California’s zero-bail policy sets free 14 smash-grab robbery suspects, LAPD chief says

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Los Angeles police recently arrested 14 suspects in connection with 11 “smash and grab” robberies in the city in late November – but all 14 suspects are back on the street, the city’s police chief says.

The reason? The state of California’s “zero bail” policy, Chief Michel Moore told reporters at a Thursday evening news conference, according to FOX 11 of Los Angeles.

“All the suspects taken into custody are out of custody, either as a result of one juvenile, or the others as a result of bailing out or zero-bail criteria,” Moore said.

“All the suspects taken into custody are out of custody, either as a result of one juvenile, or the others as a result of bailing out or zero-bail criteria.” 

— Chief Michel Moore, LAPD

LAPD Chief Michel Moore.

LAPD Chief Michel Moore.
(FOX 11 Los Angeles)

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Back in March, the California Supreme Court ruled that judges in the state must consider a suspect’s ability to pay when setting bail prices – in effect allowing indigent defendants to go free, pending further legal action, unless they are deemed too dangerous, according to The Associated Press.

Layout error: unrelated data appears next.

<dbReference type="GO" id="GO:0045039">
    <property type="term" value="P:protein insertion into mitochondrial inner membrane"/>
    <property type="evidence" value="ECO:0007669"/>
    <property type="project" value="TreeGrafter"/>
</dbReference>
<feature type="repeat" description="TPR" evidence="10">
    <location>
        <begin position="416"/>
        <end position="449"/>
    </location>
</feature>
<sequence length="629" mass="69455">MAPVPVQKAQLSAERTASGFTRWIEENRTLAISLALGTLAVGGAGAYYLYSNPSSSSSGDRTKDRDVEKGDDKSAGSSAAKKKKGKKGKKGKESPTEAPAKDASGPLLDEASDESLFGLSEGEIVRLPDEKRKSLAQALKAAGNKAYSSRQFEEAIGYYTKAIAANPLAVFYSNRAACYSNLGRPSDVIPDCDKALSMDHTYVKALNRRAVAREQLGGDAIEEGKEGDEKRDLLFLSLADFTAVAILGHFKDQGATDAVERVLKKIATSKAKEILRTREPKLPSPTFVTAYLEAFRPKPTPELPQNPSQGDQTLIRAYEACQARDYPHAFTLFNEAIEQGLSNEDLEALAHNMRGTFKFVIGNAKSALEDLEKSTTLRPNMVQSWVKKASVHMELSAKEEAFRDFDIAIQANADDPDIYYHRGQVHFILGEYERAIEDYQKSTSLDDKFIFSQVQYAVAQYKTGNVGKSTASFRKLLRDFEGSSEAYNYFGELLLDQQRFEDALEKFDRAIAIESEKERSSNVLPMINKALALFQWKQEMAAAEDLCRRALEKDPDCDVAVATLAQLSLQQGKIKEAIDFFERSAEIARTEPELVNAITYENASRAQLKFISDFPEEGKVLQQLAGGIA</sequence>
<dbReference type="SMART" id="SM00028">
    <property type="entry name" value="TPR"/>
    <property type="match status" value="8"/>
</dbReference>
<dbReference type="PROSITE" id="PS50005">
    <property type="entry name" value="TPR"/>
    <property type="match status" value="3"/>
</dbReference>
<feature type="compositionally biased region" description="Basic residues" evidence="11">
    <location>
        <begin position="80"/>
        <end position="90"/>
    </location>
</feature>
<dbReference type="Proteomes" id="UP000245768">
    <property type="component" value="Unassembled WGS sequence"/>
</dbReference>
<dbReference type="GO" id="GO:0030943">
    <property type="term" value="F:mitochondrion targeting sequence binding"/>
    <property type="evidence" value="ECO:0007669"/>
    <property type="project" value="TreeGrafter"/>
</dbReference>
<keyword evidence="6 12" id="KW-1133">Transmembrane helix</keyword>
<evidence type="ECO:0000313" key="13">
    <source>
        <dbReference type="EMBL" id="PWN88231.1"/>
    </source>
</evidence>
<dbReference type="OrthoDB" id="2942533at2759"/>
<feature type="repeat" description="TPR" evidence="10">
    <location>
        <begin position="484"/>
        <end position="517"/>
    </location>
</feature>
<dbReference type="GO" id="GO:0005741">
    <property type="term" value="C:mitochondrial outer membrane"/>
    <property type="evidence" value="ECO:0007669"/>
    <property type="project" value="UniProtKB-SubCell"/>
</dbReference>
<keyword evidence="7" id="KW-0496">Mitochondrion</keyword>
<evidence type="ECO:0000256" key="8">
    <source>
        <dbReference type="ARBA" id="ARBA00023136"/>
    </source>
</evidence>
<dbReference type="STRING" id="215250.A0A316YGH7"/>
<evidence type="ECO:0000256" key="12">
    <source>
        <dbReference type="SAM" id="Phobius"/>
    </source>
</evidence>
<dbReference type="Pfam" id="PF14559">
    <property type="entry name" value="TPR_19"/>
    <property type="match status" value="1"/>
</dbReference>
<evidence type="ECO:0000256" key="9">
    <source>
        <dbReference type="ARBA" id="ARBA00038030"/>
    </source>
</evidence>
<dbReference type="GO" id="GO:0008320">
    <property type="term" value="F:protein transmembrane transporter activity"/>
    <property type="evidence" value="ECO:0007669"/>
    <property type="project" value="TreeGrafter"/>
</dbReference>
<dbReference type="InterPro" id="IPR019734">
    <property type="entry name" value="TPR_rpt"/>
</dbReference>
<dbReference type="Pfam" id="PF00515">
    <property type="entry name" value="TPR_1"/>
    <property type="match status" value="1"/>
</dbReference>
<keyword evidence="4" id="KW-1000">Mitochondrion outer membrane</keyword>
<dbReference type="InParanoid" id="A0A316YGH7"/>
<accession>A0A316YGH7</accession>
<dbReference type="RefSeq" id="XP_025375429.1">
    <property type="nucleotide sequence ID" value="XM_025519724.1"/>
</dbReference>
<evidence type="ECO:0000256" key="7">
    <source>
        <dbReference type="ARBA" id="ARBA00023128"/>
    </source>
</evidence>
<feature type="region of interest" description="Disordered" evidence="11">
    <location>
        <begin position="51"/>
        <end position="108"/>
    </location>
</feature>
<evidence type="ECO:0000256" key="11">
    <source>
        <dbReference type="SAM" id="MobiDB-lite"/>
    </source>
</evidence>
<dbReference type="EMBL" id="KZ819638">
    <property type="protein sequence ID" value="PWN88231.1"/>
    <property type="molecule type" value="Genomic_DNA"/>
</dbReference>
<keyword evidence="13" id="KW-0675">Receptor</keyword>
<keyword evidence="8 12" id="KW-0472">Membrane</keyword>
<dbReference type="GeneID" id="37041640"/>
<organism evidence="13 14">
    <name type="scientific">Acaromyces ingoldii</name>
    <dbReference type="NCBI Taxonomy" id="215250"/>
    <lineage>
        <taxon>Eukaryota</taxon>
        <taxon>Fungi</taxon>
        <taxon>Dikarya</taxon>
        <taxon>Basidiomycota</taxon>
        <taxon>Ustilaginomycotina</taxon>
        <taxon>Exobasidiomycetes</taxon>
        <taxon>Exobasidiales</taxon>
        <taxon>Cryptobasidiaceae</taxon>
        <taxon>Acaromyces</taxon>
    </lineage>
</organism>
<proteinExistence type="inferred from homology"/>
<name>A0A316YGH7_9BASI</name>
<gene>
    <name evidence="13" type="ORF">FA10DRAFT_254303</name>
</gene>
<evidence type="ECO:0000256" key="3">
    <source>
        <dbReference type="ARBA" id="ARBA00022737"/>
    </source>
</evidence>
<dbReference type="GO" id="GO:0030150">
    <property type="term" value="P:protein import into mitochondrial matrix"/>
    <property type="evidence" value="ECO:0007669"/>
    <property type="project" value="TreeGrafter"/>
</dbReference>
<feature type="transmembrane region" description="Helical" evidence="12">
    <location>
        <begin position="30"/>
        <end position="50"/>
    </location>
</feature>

Jewelry stores are often targeted in smash-and-grab robberies.

Jewelry stores are often targeted in smash-and-grab robberies.
(Conway Police Department)

The court’s decision came despite California voters’ November 2020 rejection of a proposed end to the state’s cash-bail system, the AP reported.

Since then, the ramifications of “zero bail” have come up in numerous cases.

Earlier this week, officials in San Jose and Santa Clara County slammed the policy, blaming it for the release of two homicide suspects who authorities have linked to a Halloween murder.

Alfred Castillo and Efrain Anzures are charged in connection with a Halloween slaying in San Jose, California, authorities say.

Alfred Castillo and Efrain Anzures are charged in connection with a Halloween slaying in San Jose, California, authorities say.
(San Jose Police Department )

“This is an absolute assault on the safety of San Jose residents,” Sean Pritchard, president of the San Jose Police Officers Association, told Fox News in a statement.

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In August, when a homeless man in Glendale, near Los Angeles, was arrested three times in three days, in part because “zero bail” had him quickly back out in public.

In another case, the state’s no-bail policy resulted in a car-theft suspect being arrested 13 times over 12 weeks.

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